Ursinus’ transition to remote learning is nearing the end of “abnormalness” as we enter our third week of online classes. While students from all grade levels are experiencing different levels of stress, disappointment, and confusion, it’s important that we recognize those that have risen to the challenge tremendously: faculty and staff. Through flurries of emails and updates, professors have restructured entire curriculums to adapt to the changing world, and they’ve done so with an admirable determination.
The college itself has been extremely flexible with how individual professors decide to adapt their classrooms. Many have shortened class time or opted to withdraw remote meetings all together, instead allowing students to have entirely independent work-time. This has not come without its hardships. As we all know, Spring Break was extended by a week to allow faculty to re-work their lesson plans and explore possible platforms for remote learning, such as Canvas Conference and Zoom.
According to Dr. Rebecca Jaroff, Chair of the English Department, “Having to learn how to use the technology to teach my courses online was stressful, to say the least.” Many professors cite Christine Iannicelli and Diane Skorina as being essential to their transition, as they continued to be tech-wizard resources off campus as much as they are on campus. Additionally, Dr. Jaroff stated, “It is a time of anxiety and uncertainty, but none of my colleagues or students have shown anything but optimistic support and genuine care and concern for one another.” It’s extremely safe to say that this adjustment wouldn’t be possible if not for the kindness of the Ursinus community from all ends.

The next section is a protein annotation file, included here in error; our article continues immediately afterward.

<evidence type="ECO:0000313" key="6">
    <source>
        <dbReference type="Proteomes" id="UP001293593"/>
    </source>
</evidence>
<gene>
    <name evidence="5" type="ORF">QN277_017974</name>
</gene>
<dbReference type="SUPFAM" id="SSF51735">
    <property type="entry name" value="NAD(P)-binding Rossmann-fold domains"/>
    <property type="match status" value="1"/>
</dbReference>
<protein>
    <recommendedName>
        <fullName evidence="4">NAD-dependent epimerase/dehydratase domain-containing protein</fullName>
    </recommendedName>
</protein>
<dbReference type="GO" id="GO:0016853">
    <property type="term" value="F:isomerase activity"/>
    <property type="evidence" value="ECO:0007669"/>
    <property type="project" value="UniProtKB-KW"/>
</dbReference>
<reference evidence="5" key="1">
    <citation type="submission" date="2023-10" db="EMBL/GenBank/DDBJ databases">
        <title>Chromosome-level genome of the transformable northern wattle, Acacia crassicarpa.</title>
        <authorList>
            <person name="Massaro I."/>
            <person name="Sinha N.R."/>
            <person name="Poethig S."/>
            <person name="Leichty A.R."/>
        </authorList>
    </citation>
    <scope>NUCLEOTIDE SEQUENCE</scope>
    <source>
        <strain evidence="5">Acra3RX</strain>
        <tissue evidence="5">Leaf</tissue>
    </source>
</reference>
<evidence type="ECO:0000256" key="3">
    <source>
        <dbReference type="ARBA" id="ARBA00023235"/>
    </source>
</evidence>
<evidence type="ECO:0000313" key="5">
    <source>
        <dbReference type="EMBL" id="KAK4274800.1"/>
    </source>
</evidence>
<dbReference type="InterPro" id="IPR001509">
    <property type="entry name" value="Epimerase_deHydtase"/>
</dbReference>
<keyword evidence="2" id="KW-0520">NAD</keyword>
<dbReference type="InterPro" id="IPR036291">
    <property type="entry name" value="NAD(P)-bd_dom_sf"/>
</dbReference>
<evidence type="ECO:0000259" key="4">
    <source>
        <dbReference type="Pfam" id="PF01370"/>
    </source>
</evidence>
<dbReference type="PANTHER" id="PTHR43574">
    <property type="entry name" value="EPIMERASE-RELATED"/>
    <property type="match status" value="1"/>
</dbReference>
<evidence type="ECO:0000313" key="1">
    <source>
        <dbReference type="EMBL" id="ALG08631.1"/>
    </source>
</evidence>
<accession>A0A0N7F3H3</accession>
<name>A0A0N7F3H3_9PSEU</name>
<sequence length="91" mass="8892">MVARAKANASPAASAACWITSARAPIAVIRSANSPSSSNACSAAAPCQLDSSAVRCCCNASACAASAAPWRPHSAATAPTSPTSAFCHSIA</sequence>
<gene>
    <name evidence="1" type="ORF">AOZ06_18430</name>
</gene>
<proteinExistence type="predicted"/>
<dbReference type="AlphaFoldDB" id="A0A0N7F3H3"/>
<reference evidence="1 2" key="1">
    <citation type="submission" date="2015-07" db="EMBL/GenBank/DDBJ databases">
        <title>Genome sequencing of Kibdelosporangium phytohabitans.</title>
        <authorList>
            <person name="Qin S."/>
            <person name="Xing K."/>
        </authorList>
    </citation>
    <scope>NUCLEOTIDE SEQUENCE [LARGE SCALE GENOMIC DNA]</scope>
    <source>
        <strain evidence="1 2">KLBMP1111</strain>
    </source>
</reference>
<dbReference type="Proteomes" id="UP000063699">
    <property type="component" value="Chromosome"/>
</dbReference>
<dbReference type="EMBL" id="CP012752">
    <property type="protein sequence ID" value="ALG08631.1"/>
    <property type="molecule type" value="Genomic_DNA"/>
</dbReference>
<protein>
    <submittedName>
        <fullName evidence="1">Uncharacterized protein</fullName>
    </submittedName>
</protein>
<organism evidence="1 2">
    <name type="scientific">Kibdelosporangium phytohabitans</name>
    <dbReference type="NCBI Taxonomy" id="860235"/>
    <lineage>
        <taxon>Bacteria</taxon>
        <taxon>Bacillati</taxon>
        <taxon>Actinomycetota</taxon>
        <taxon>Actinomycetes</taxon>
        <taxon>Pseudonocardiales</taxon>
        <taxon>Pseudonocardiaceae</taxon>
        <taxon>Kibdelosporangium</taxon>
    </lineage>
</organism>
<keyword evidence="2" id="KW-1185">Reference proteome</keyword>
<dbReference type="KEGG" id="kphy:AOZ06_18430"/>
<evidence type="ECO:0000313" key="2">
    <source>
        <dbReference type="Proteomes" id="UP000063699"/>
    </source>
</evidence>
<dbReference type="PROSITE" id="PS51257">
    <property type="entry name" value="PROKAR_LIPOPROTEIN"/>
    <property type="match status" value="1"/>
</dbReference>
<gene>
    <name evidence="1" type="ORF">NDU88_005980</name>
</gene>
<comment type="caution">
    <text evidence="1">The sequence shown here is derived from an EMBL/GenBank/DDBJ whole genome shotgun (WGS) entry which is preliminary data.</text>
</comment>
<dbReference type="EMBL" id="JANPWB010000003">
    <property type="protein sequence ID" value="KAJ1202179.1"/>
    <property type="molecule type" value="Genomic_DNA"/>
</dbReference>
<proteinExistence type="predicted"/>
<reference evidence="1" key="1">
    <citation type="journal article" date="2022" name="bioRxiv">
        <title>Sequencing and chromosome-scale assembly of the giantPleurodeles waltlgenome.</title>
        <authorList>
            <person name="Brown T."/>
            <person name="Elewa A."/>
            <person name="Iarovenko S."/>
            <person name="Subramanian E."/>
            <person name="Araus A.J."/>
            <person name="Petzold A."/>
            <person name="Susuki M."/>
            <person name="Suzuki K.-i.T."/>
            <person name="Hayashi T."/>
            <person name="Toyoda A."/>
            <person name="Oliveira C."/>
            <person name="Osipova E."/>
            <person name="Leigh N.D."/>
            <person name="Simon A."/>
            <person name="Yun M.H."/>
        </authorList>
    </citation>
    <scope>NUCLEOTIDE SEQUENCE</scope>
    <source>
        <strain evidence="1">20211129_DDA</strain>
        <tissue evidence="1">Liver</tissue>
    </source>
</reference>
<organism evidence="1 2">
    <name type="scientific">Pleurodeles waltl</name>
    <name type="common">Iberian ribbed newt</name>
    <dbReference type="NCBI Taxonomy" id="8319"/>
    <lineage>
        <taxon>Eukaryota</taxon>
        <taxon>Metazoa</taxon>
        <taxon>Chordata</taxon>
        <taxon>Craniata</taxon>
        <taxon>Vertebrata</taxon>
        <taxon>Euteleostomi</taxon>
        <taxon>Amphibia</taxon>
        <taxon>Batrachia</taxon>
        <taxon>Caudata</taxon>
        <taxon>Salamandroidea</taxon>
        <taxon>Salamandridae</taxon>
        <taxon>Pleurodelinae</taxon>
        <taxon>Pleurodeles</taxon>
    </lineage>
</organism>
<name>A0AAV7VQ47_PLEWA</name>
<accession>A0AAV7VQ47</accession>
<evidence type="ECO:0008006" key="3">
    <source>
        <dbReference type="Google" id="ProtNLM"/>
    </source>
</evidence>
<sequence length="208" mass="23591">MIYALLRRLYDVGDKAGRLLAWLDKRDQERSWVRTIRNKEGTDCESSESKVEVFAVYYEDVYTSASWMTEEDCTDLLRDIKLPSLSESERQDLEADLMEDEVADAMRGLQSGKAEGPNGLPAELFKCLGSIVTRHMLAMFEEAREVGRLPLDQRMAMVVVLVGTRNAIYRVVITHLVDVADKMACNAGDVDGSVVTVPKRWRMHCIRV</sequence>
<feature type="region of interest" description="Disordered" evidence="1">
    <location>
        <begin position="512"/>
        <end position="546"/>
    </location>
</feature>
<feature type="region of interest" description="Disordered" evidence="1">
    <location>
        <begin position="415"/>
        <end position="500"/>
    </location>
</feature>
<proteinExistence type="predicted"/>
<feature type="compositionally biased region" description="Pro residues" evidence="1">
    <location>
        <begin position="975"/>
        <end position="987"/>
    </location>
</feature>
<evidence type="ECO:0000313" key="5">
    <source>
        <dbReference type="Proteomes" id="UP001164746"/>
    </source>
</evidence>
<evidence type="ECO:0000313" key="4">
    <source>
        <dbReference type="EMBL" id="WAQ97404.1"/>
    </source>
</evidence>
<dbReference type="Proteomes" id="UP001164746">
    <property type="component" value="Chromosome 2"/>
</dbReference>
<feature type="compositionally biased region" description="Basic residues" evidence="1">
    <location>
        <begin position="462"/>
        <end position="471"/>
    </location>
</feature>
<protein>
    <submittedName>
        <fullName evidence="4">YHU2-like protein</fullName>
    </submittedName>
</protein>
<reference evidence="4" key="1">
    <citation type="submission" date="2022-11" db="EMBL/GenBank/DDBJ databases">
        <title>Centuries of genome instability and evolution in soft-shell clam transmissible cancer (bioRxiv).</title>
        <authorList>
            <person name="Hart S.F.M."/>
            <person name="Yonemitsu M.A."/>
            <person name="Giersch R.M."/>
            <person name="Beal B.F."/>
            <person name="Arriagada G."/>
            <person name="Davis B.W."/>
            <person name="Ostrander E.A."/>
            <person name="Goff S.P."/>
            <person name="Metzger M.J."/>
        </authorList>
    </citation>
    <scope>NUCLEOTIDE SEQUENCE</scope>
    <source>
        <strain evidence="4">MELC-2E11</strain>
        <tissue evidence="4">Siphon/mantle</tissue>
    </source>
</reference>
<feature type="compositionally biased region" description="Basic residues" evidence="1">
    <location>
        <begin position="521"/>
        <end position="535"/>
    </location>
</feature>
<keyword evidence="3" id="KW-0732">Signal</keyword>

On top of having to deal with a new academic environment, professors also shared insight on how this crisis is personally affecting their everyday lives. Dr. José Eduardo Cornelio, a professor of Modern Languages, shared, “I have my family and several of the people I love far from me, and I know that probably I will not be able to see them until next year.” The pandemic has not only rearranged the lives of those close to us, but has also forced us to consider the hardships of our neighbors and perhaps even strangers. The complete uncertainty that COVID-19 has unleashed upon everyone has perhaps made us more reflective of the stability of everyday life.
In regards to his teaching, Dr. Cornelio expressed that he wants “to avoid ‘normalizing’ this situation, because it is not normal and that is important to acknowledge too.” This ability to recognize the stress and fear coming from students is common among the faculty and staff that have been eager to help us. There is something clear to admire about the attitudes of the people leading our college currently; and that is their unwillingness to give in to hopelessness. Through adaptation, sympathy, and kindness, our faculty and staff have risen to an occasion that none could have ever predicted, and that is something worth applauding.